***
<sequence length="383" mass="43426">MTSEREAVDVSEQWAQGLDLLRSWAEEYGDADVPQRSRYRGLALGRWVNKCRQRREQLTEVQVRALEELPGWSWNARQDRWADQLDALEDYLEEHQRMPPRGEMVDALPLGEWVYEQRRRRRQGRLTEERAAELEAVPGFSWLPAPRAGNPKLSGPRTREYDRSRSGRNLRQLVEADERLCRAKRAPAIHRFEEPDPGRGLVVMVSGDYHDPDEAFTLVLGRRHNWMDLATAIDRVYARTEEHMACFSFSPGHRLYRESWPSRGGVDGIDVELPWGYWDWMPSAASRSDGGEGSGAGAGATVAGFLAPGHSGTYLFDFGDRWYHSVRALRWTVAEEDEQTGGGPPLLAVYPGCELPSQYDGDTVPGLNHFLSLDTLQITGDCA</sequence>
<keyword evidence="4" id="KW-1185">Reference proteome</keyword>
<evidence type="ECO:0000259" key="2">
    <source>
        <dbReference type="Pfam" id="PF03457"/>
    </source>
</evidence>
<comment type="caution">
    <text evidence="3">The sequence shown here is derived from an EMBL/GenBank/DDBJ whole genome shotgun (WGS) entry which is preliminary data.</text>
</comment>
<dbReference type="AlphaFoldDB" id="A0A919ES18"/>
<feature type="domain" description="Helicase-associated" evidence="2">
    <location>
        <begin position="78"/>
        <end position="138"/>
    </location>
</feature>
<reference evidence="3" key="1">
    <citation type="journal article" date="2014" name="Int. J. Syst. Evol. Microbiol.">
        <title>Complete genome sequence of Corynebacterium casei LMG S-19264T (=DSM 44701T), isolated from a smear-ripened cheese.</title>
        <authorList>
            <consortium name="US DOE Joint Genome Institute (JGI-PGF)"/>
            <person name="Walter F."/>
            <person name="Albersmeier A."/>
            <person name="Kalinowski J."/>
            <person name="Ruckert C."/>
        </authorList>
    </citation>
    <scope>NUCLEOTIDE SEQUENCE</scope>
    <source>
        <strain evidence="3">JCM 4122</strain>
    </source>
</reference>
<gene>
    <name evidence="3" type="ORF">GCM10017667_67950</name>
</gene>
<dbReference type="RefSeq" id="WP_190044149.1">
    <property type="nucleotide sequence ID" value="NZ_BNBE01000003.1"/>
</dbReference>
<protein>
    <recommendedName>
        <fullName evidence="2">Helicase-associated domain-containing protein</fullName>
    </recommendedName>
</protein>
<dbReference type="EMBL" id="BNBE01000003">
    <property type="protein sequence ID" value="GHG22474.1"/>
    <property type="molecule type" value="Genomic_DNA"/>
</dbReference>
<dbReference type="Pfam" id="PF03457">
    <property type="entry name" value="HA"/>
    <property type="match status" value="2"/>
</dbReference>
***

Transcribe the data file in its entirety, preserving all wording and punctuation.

<sequence length="383" mass="43426">MTSEREAVDVSEQWAQGLDLLRSWAEEYGDADVPQRSRYRGLALGRWVNKCRQRREQLTEVQVRALEELPGWSWNARQDRWADQLDALEDYLEEHQRMPPRGEMVDALPLGEWVYEQRRRRRQGRLTEERAAELEAVPGFSWLPAPRAGNPKLSGPRTREYDRSRSGRNLRQLVEADERLCRAKRAPAIHRFEEPDPGRGLVVMVSGDYHDPDEAFTLVLGRRHNWMDLATAIDRVYARTEEHMACFSFSPGHRLYRESWPSRGGVDGIDVELPWGYWDWMPSAASRSDGGEGSGAGAGATVAGFLAPGHSGTYLFDFGDRWYHSVRALRWTVAEEDEQTGGGPPLLAVYPGCELPSQYDGDTVPGLNHFLSLDTLQITGDCA</sequence>
<keyword evidence="4" id="KW-1185">Reference proteome</keyword>
<evidence type="ECO:0000259" key="2">
    <source>
        <dbReference type="Pfam" id="PF03457"/>
    </source>
</evidence>
<comment type="caution">
    <text evidence="3">The sequence shown here is derived from an EMBL/GenBank/DDBJ whole genome shotgun (WGS) entry which is preliminary data.</text>
</comment>
<dbReference type="AlphaFoldDB" id="A0A919ES18"/>
<feature type="domain" description="Helicase-associated" evidence="2">
    <location>
        <begin position="78"/>
        <end position="138"/>
    </location>
</feature>
<reference evidence="3" key="1">
    <citation type="journal article" date="2014" name="Int. J. Syst. Evol. Microbiol.">
        <title>Complete genome sequence of Corynebacterium casei LMG S-19264T (=DSM 44701T), isolated from a smear-ripened cheese.</title>
        <authorList>
            <consortium name="US DOE Joint Genome Institute (JGI-PGF)"/>
            <person name="Walter F."/>
            <person name="Albersmeier A."/>
            <person name="Kalinowski J."/>
            <person name="Ruckert C."/>
        </authorList>
    </citation>
    <scope>NUCLEOTIDE SEQUENCE</scope>
    <source>
        <strain evidence="3">JCM 4122</strain>
    </source>
</reference>
<gene>
    <name evidence="3" type="ORF">GCM10017667_67950</name>
</gene>
<dbReference type="RefSeq" id="WP_190044149.1">
    <property type="nucleotide sequence ID" value="NZ_BNBE01000003.1"/>
</dbReference>
<protein>
    <recommendedName>
        <fullName evidence="2">Helicase-associated domain-containing protein</fullName>
    </recommendedName>
</protein>
<dbReference type="EMBL" id="BNBE01000003">
    <property type="protein sequence ID" value="GHG22474.1"/>
    <property type="molecule type" value="Genomic_DNA"/>
</dbReference>
<dbReference type="Pfam" id="PF03457">
    <property type="entry name" value="HA"/>
    <property type="match status" value="2"/>
</dbReference>